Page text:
Here’s what you need to do:

Cut out any substance you regularly consume that’s correlated with increased feelings of anxiety. Common culprits include: caffeine, aspartame, gluten, refined sugar, alcohol, cigarettes, and marijuana. Keep it out of your body for one week.

If you have that substance in your house, throw it away. If the people you spend the most time with are encouraging you to consume it, politely turn them down and do something else. If you have strong cravings for that substance, find a healthy substitute you can consume instead (e.g. water, tea, sugar-free gum).

After the substance has been out of your system for seven days, you can reassess its toxicity by consuming a typical dose you’re used to taking. If your anxiety symptoms return within one hour of ingestion, you’ve found the culprit. Try to eliminate that substance for good.

Trauma Releasing Exercises

I’ll let Charlie handle the heavy lifting here:

I know T.R.E. might sound kooky, or even a little scary. But it’s really not bad at all. It’s basically just a series of stretches that help your body thaw itself out by alleviating your chronic tension. Your tremors will definitely make your body move in strange ways though, so be sure to do these exercises in a relaxed environment where you won’t feel self-conscious.

Fix micronutrient deficiencies

Vitamin B’s and Fatty Acids. Not having enough may be increasing your stress and anxiety. His suggestion is expensive but may be what you need to get on track. If you’ve done everything else and you’re still struggling, give this a serious look over.

Creativity and Listening
By David Intrator
Read the Full Article

There are those who speak about active listening, but for me listening is a state of absolute receptivity.

When you’re really listening, you don’t expect anything and you don’t want anything.

If you’re listening to a person, for example, you simply take in what they’re saying: the timbre of their voice, the rhythm of their speech, their inflection.

Sure, a great deal amount of mental activity is required to rationally understand what’s being said, but this, ideally, should be happening the in background, out of consciousness.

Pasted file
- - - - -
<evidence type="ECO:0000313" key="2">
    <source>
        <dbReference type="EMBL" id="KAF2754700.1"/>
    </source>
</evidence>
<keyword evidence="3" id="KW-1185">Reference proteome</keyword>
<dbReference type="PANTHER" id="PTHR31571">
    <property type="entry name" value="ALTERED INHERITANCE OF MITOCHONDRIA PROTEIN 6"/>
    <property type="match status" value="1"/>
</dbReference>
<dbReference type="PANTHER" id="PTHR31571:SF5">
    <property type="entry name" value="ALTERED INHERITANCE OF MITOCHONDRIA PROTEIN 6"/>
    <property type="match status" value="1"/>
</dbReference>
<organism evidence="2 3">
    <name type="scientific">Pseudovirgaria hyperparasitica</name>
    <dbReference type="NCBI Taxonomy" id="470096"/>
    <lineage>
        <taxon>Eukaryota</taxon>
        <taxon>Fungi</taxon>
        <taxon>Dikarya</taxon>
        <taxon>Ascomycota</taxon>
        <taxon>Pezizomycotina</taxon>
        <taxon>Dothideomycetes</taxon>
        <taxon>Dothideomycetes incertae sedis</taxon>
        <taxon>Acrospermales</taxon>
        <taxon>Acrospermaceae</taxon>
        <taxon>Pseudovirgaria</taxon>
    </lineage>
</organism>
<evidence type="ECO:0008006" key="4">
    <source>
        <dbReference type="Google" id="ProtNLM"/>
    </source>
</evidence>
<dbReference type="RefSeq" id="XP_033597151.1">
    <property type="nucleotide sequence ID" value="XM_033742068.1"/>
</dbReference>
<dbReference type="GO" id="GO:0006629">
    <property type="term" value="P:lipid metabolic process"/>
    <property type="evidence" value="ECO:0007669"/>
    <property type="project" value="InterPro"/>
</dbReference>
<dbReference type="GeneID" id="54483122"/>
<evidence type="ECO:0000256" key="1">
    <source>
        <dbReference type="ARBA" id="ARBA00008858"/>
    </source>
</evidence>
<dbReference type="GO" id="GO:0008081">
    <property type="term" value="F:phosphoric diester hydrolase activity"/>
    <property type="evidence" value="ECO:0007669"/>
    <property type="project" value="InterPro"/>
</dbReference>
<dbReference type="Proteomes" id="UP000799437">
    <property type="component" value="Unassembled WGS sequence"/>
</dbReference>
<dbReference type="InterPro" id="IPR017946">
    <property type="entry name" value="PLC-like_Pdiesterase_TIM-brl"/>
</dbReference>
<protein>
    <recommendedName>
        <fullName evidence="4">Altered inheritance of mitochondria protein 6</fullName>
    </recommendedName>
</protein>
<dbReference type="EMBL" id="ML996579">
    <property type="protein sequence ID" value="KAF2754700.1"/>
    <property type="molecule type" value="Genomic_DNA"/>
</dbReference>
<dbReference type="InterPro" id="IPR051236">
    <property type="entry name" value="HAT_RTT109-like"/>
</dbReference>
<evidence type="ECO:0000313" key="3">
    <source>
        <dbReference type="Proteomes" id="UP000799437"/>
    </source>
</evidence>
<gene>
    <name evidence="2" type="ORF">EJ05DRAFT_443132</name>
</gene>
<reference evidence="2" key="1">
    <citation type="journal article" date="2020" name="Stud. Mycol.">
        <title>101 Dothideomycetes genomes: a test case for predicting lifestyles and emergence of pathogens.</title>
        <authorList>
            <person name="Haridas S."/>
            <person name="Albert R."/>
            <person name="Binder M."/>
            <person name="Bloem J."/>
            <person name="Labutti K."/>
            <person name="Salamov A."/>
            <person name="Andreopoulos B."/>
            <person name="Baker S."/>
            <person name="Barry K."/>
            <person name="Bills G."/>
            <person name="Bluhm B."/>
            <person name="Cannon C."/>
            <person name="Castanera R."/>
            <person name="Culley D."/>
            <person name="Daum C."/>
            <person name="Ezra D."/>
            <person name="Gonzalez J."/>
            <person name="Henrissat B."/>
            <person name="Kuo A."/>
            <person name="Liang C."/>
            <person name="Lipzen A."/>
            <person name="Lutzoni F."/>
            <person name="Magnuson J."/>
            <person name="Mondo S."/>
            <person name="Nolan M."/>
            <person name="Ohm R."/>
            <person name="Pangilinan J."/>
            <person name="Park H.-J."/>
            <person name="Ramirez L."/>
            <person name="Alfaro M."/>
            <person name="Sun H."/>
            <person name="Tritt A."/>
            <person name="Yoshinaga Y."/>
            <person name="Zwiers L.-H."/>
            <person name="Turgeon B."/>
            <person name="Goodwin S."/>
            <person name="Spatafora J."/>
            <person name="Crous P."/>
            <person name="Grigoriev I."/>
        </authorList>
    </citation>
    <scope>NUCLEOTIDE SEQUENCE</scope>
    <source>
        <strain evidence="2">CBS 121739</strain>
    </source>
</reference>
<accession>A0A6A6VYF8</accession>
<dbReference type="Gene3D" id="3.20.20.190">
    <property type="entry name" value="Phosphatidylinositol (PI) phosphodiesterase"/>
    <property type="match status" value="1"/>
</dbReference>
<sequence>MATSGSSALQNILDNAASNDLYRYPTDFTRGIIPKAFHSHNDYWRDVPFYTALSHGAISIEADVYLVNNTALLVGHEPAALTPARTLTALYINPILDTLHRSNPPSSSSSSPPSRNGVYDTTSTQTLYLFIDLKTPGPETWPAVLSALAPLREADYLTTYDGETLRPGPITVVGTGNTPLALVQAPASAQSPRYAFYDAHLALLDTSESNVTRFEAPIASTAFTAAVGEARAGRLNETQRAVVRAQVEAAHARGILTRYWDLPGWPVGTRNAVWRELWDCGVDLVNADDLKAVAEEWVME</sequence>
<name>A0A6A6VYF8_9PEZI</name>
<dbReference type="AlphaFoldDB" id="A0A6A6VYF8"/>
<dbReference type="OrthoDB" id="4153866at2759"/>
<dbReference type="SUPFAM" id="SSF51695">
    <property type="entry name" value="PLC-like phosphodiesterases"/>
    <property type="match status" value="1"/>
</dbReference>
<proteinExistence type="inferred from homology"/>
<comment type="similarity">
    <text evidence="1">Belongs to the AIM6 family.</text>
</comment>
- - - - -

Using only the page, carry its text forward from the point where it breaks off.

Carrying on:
That little voice inside us should not be commenting upon or judging what you’re hearing. There will be time for that later, when you recall what you’ve listened to and have the chance to speak about it and be listened to yourself.

If only we could all do this a little more…

Why a Reading List? I do a lot of RSS reading and I am constantly finding articles which are informative, entertaining and applicable to my private practice. Instead of hoarding this information to myself, I’ve decided to begin sharing the articles and pull quotes on a regular basis.


  1. Minimum Effective Dose. The exact right amount for getting the desired impact on any given intervention. Why work harder, take more, or stress more than what is actually necessary. 

  2. Hi Uncle Mark! Love and miss you man! 

  3. He’s also the one who told me when I was young and impressionable that he can’t stop from growing old, but he can refuse to grow up. Words I have lived by since, to be sure. So blame him if you ever have to deal with me on an interpersonal level. 

  4. Basically, Sleep Efficiency is the time you are Awake in total to your Sleep Duration. Digging deeper, Sleep Duration is the percentage of sleep phases you experience, which can be either Light Sleep or Deep+REM Sleep. Deep Sleep is where its at. That’s when your brain is recuperating from the days events and gets you feeling refreshed for the next day. Go too many days with poor Deep Sleep and you’ll know it. 

Submit a Comment